Wednesday, November 12, 2008

Even robots have their heads in the 'cloud'

Windows Azure will power even robots. Microsoft's robotics group is experimenting with cloud computing as a technique to provide more advanced functions to robots while keeping the cost of a particular unit affordable for customers.

At Microsoft's PDC event last month, I had the opportunity to sit down with Tandy Trower, who is general manager of the division. He explained that future robots will not be running in isolation; rather, they will have strong broadband connections.

That will enable Microsoft to offload processing power to the cloud or other computing power within the home; another advantage is a wider range of form factors.

Another advantage is that the cloud preserves investment. When a robot enters the home it learns and adapts to the home space, he explained. But when a new model comes out, that learning is lost. The cloud model stores that learning so that a new home robot can pick up where the other left off.

"We do see wireless connections as being essential to the future of personal robots as it allows greater compute power and information access that robots will need. But the cloud isn’t the only resource that wireless connectivity will offer. It will also enable the potential of harness information and compute power by other PCs in the home (or work) environment. The distributed nature of our architecture (afforded by DSS) makes it easy for development of these scenarios as, except for bandwidth performance, applications can written where services written to the DSS protocol can run on any compatible computing device," he wrote in an e-mail sent today.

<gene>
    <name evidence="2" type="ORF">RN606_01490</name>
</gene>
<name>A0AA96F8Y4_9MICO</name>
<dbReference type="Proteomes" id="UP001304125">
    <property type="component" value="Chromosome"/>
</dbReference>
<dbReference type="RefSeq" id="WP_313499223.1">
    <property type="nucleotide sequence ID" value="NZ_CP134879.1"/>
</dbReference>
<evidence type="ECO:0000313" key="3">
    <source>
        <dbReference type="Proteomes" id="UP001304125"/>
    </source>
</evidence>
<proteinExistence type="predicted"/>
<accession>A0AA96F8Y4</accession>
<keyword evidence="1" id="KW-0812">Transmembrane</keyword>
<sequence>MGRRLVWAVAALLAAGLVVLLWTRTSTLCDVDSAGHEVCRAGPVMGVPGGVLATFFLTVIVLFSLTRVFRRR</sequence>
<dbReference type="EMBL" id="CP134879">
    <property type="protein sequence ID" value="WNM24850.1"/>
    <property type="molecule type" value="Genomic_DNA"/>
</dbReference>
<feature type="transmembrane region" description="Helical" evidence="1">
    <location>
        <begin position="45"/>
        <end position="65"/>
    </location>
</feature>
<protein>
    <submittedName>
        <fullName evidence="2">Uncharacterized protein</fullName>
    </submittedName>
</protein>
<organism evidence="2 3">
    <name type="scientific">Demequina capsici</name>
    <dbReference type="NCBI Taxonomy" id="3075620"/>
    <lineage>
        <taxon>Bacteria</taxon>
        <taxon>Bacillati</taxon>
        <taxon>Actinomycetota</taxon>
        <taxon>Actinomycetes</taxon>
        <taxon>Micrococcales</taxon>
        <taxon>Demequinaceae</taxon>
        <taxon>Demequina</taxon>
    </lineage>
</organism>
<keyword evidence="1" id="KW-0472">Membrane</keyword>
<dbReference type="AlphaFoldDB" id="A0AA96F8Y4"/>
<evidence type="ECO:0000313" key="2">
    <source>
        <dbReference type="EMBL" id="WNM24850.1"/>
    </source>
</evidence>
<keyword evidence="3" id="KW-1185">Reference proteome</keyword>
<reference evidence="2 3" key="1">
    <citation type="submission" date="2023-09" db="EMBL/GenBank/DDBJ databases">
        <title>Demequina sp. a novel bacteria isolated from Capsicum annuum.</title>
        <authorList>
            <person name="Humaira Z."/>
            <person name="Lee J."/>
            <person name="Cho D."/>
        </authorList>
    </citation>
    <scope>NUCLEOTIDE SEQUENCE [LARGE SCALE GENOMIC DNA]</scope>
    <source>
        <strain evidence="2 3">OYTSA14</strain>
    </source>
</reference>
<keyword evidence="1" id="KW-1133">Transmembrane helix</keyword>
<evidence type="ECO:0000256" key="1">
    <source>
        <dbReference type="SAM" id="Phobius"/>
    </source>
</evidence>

In his e-mail Trower noted that CCR (and DSS) can already be used with Windows Azure. "We also included a sample ASP.Net application in the CCR & DSS Toolkit," he added.

The division is one of the smallest product groups within Microsoft, but it has managed to ship technology called Concurrency and Coordination Runtime (CCR) that is used to manage resources on the back end of Web sites including Microsoft's own and MySpace.

The Robotics Group’s main result to date has been the Microsoft Robotics Developer Studio, which consists of the CCR and Decentralized Software Services (DSS), a distributed run time.

Put simply, CCR coordinates components and transactions, and its companion DSS scales out across networks, or down in the case of robots, pushing SOA to tiny devices, Trower said in a previous interview.

The division announced at PDC that it was working on a road map to hand over CCR and DSS to Microsoft's developer division, and that those technologies would surface in the version of the .NET Framework after .NET 4.0. In the meantime, the group will continue to maintain them. "Our business is robotics," he said, "We are not trying to compete with .NET."

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